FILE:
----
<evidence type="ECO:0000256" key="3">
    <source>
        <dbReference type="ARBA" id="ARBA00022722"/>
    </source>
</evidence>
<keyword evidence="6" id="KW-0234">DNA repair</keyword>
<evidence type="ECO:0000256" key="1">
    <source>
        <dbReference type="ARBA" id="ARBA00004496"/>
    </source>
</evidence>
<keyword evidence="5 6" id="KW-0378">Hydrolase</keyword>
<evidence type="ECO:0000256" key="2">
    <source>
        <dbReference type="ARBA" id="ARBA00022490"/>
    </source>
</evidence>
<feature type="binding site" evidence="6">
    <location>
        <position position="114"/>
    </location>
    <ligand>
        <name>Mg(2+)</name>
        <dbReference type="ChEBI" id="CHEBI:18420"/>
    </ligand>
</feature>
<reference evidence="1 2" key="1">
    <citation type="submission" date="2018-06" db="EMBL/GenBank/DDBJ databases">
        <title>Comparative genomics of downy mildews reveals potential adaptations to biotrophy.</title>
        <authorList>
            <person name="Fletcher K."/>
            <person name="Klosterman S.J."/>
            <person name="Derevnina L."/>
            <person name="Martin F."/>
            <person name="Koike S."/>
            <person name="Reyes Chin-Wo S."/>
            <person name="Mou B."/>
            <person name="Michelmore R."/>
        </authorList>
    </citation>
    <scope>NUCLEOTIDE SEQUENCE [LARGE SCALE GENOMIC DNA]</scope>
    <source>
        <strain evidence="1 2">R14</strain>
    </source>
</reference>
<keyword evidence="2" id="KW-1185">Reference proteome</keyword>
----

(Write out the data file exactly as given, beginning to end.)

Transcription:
<evidence type="ECO:0000256" key="3">
    <source>
        <dbReference type="ARBA" id="ARBA00022722"/>
    </source>
</evidence>
<keyword evidence="6" id="KW-0234">DNA repair</keyword>
<evidence type="ECO:0000256" key="1">
    <source>
        <dbReference type="ARBA" id="ARBA00004496"/>
    </source>
</evidence>
<keyword evidence="5 6" id="KW-0378">Hydrolase</keyword>
<evidence type="ECO:0000256" key="2">
    <source>
        <dbReference type="ARBA" id="ARBA00022490"/>
    </source>
</evidence>
<feature type="binding site" evidence="6">
    <location>
        <position position="114"/>
    </location>
    <ligand>
        <name>Mg(2+)</name>
        <dbReference type="ChEBI" id="CHEBI:18420"/>
    </ligand>
</feature>
<reference evidence="1 2" key="1">
    <citation type="submission" date="2018-06" db="EMBL/GenBank/DDBJ databases">
        <title>Comparative genomics of downy mildews reveals potential adaptations to biotrophy.</title>
        <authorList>
            <person name="Fletcher K."/>
            <person name="Klosterman S.J."/>
            <person name="Derevnina L."/>
            <person name="Martin F."/>
            <person name="Koike S."/>
            <person name="Reyes Chin-Wo S."/>
            <person name="Mou B."/>
            <person name="Michelmore R."/>
        </authorList>
    </citation>
    <scope>NUCLEOTIDE SEQUENCE [LARGE SCALE GENOMIC DNA]</scope>
    <source>
        <strain evidence="1 2">R14</strain>
    </source>
</reference>
<keyword evidence="2" id="KW-1185">Reference proteome</keyword>